You're 100 Percent Wrong About Steak Tartare

Crostini topped with steak tartare; while the thought of raw beef may make some want to gag, in the right hands it can be quite delicious. Matthew Mead/AP

Fried. Broiled. Roasted. Grilled. Smoked. Pickled. Braised. Sous vide. There is no wrong way to cook beef, as far as I am concerned, but there is one way more right than all the others: not at all. Carnal perfection is a puck of raw cow, chopped, seasoned and spiced, graced with a hat of raw egg and a side of toasted baguette. This is steak tartare, meat in its platonic ideal.

I realize I am in the minority here, even among my fellow carnivores. Given the growing concerns about the safety of what we eat—enjoy a Chipotle burrito lately?—trusting a restaurant with uncooked meat would seem to invite every bacterium in the food supply chain into your alimentary canal.

But steak tartare is delicious partly because it is dangerous. Foodism without adventure is a mountain without slope: Anyone can plunk down $310 for the veggie tasting menu at the French Laundry and be assured of culinary perfection. Steak tartare is a more parlous enterprise but also, I would argue, potentially more rewarding. Somewhat paradoxically, it may turn out to be safer than many other beef dishes, since the carcinogenic properties of red meat appear to be exacerbated by processing (i.e., bacon) or excessive charring (i.e., a burger or a well-done steak).

Another paradox: This fusty old dish fits neatly into current restaurant trends, especially the stress on premium ingredients. Because of the danger of foodborne illness, steak tartare has to come from high-quality beef. Nor could you get much more paleo than cow flesh untouched by fire. Steak tartare is to carnivorism what Kazimir Malevich's famous Black Square is to painting: experience distilled to its essential sensations.

Steak tartare is meat with plenty of taste but no illusions. Meat is inarguably murder, but if you're going to herd a heifer through the pearly pasture gates, why also torture its carcass with scorching flames and barbecue sauce? Why force it to share its glory with wilted spinach? The toothsome saltiness of properly executed steak tartare always puts me in a contemplative mood, a morbid gratefulness to the bovine that sacrificed its life in the service of the utmost carnal deliciousness.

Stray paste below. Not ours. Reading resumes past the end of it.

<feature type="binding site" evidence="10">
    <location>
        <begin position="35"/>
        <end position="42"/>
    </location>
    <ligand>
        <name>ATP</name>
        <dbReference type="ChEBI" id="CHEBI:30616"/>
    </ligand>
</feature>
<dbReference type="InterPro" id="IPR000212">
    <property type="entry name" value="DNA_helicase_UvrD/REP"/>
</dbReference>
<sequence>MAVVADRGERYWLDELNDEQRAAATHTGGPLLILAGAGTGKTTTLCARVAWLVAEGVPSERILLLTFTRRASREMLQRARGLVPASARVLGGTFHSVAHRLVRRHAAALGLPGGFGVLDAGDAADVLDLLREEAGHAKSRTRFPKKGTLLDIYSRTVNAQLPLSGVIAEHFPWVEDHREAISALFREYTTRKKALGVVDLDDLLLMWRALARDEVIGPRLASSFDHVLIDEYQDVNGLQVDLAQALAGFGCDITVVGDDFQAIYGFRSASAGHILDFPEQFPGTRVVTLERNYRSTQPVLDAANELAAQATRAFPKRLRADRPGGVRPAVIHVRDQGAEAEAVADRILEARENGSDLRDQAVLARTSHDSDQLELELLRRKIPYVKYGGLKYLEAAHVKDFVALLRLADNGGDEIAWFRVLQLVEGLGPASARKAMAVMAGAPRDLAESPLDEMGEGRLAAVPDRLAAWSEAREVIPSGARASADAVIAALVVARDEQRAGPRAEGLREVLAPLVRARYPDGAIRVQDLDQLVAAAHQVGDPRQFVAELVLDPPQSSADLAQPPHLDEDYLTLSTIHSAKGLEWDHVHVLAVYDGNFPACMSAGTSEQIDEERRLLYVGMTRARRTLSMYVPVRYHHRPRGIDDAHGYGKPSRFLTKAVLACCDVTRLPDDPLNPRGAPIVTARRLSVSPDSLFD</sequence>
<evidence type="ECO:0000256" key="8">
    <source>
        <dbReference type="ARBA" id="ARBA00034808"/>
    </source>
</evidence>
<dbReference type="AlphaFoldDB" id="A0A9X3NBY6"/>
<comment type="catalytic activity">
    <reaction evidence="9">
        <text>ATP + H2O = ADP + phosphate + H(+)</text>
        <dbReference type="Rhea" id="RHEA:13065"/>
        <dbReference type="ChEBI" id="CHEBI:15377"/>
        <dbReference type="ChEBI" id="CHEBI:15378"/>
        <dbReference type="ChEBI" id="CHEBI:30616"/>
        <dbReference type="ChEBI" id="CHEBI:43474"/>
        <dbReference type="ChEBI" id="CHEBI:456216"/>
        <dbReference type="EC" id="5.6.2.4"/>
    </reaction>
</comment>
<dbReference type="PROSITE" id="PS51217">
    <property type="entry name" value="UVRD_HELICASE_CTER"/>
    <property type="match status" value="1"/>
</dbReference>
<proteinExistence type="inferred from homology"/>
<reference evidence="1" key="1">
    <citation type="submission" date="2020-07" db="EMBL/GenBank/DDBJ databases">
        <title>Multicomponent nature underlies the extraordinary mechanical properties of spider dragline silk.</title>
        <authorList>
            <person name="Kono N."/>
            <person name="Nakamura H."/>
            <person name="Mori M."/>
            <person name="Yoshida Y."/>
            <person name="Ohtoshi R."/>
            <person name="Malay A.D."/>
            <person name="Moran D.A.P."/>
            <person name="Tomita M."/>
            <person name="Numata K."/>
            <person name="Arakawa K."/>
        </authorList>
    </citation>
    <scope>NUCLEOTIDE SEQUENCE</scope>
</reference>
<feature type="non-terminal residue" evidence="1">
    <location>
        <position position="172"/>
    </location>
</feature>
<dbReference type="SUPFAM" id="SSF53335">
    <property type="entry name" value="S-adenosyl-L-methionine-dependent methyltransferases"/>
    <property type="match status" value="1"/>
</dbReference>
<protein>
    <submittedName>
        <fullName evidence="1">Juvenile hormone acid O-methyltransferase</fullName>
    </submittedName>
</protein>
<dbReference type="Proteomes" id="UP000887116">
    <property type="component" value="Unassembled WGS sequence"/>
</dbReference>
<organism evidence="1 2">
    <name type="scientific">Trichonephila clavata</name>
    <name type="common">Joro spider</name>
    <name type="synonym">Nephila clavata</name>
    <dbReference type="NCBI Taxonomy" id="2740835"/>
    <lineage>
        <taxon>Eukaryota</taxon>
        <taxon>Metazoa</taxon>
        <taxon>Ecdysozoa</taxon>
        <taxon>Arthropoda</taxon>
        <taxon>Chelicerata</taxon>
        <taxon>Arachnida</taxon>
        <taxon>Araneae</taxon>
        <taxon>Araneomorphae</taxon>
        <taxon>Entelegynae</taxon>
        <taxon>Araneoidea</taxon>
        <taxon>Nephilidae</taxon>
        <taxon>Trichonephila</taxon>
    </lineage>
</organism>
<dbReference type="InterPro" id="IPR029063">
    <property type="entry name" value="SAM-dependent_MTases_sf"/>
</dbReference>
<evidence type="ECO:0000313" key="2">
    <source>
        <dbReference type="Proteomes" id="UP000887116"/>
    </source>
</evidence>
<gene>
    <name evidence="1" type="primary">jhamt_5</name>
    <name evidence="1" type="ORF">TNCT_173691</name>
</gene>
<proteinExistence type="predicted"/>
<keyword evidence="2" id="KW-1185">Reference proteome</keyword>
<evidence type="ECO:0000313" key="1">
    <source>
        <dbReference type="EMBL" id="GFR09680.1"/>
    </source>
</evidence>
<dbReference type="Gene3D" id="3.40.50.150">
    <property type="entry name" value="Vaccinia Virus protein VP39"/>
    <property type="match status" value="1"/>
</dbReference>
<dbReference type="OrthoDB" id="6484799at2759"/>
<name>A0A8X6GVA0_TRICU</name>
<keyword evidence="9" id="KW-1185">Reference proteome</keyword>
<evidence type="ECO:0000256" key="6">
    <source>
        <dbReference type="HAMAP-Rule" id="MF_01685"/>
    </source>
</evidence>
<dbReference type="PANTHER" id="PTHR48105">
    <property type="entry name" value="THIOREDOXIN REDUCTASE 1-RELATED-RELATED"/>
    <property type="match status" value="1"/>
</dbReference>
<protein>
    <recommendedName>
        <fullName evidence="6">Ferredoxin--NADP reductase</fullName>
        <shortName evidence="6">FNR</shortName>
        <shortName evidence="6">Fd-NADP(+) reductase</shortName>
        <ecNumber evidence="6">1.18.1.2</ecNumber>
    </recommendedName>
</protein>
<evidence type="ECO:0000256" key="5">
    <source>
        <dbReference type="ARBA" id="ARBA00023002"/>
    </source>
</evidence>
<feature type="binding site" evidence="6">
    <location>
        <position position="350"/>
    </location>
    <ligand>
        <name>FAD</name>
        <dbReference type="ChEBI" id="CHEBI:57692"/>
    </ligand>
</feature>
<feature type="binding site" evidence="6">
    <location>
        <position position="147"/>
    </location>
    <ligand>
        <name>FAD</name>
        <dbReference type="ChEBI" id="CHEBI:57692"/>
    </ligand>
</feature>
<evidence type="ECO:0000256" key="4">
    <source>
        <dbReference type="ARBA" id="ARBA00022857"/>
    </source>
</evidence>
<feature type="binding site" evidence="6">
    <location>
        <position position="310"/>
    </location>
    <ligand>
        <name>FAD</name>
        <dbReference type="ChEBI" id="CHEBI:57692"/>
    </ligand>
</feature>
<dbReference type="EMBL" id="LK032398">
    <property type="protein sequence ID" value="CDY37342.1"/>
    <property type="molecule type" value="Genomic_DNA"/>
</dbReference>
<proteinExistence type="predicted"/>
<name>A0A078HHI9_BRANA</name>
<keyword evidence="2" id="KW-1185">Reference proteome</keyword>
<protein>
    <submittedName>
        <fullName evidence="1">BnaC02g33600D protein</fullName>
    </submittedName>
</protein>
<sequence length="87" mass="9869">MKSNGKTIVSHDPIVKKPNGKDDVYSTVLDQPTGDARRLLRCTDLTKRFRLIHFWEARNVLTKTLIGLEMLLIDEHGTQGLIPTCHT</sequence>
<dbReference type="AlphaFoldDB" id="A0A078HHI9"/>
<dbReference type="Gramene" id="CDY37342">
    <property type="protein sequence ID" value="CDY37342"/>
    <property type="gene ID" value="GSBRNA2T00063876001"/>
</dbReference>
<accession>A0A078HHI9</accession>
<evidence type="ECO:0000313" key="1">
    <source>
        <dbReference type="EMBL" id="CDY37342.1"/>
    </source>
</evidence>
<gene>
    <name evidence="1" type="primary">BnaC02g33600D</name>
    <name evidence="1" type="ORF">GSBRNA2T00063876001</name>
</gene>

Tartare's origins are confusing; the notion that it is an ancient Central Asian delicacy is probably apocryphal. Most likely, it is a relatively recent French innovation, one whose central ingredient is sometimes horse. In fact, the bold young French-Canadian chef Hugue Dufour tried to bring equine tartare to his restaurant in the Queens borough of New York City several years ago, only to cancel the plan amid a depressingly predictable furor.

On a recent evening, I went to District, an Oakland, California, restaurant whose tartare East Bay Express restaurant critic Luke Tsai proclaimed in 2012 "might be the best in the city." Chef Bob Cina told me his cows come from revered Montana rancher Derek Kampfe. Cina shuns what he calls the "heavy-handedness of things like Tabasco, cheap mustards or any other flavors that may cover up the quality." His tartare marries Gallic tradition with a Northern California sensibility: local olive oil, French mustard with a concentration of pinot noir.

Our steak tartare arrived in a perfect cube, hemmed in by twin mounds of salt and pepper, as well as helpings of violet mustard, cornichons and, best of all, slices of gruyere toast. My dining partner and I hesitated, a slight trepidation keeping our forks at bay.

There was, it turned out, nothing to fear. My companion thought the meat tasted more "brown" than "pink": that is, raw, but so perfectly seasoned it tasted as if it had been cooked. Like the best tartare, this one was buttery and fragrant, with a far more welcoming mouthfeel than sinewy steak. With the last of the toast, I chased the final flecks of meat across our plate.

Whereas steak is an invariably ungainly visitor in the digestive system, the aftereffect of steak tartare is rather like that of sushi. But better than that—more substantial and much more complex. I do not imagine that tartare is something one should eat with any great frequency. But I can even less imagine never eating it at all.